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Hearing loss
  1. Jennifer W Lee1,
  2. Manohar L Bance1,2
  1. 1 Otology and Skull Base Unit, Cambridge University Hospitals NHS Foundation Trust, Cambridge, UK
  2. 2 School of Clinical Neurosciences, University of Cambridge, Cambridge, UK
  1. Correspondence to Professor Manohar L Bance, Otology and Skull Base Unit, Cambridge University Hospitals NHS Foundation Trust, Cambridge CB2 0QQ, UK; mlb59{at}cam.ac.uk

Abstract

Hearing loss affects one in six people in the UK and is a significant disease burden. In addition to communication problems, there is also an association with depression and dementia. Clinical assessment with targeted history and examination can identify the characteristics and cause of hearing loss, and complementary audiological testing can confirm its type and severity. Retrocochlear screening is recommended for sudden, rapidly progressive or asymmetric sensorineural hearing loss. Medical or surgical therapies may be indicated in cases of conductive hearing loss, while hearing assistive devices and hearing aids are the mainstay of rehabilitation for sensorineural hearing loss.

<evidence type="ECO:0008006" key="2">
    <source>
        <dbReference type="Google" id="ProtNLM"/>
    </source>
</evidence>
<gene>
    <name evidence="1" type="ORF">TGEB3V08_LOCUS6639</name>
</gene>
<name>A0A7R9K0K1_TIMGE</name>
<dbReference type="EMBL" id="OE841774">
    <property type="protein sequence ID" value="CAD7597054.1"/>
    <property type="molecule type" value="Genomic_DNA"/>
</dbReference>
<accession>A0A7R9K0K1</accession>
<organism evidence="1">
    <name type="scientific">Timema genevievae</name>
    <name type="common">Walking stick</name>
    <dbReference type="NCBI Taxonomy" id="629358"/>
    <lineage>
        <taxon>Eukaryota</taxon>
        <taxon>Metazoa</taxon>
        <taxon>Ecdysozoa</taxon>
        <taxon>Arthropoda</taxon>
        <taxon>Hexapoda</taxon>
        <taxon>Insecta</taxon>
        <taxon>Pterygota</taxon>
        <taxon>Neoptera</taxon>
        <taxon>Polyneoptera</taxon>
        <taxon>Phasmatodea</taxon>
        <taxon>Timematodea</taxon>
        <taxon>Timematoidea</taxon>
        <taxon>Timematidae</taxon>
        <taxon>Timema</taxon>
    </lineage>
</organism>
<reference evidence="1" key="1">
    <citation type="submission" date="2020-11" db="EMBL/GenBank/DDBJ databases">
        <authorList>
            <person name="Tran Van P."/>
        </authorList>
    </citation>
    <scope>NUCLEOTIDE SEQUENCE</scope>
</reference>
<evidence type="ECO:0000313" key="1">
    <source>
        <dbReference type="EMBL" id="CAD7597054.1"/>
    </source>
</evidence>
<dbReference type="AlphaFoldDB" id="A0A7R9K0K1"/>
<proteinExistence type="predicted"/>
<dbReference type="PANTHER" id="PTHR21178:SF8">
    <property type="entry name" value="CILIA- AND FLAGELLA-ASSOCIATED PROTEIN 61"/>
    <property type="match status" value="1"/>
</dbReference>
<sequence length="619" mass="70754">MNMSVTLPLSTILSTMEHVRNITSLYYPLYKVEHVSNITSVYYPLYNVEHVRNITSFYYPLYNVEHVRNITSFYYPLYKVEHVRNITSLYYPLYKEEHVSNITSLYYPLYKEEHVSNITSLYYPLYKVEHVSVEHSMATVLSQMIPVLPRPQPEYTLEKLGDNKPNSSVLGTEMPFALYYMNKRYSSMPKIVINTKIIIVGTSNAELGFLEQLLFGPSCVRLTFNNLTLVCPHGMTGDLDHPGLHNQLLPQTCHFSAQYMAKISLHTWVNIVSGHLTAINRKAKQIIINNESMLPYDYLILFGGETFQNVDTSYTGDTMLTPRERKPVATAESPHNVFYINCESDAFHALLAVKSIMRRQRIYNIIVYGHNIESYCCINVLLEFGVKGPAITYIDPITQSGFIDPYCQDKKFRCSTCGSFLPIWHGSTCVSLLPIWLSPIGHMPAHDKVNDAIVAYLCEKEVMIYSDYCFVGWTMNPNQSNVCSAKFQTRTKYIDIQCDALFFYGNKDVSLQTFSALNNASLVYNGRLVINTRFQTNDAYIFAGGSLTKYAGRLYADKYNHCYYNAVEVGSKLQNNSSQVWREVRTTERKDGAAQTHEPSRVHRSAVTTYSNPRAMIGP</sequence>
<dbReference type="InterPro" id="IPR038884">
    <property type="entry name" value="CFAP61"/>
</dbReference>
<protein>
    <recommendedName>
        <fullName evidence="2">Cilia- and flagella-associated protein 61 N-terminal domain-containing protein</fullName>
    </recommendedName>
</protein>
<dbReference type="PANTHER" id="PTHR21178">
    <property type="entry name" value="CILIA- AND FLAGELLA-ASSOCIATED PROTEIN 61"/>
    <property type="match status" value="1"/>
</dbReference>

• neurootology
  • surgery
  • ent

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Footnotes

  • Contributors Both authors (JML and MLB) equally contributed to the creation, preparation and editing of this manuscript.

  • Funding The authors have not declared a specific grant for this research from any funding agency in the public, commercial or not-for-profit sectors.

  • Competing interests None declared.

  • Patient consent Not required.

  • Provenance and peer review Commissioned. Externally peer reviewed by Barry Seemungal, London, UK.

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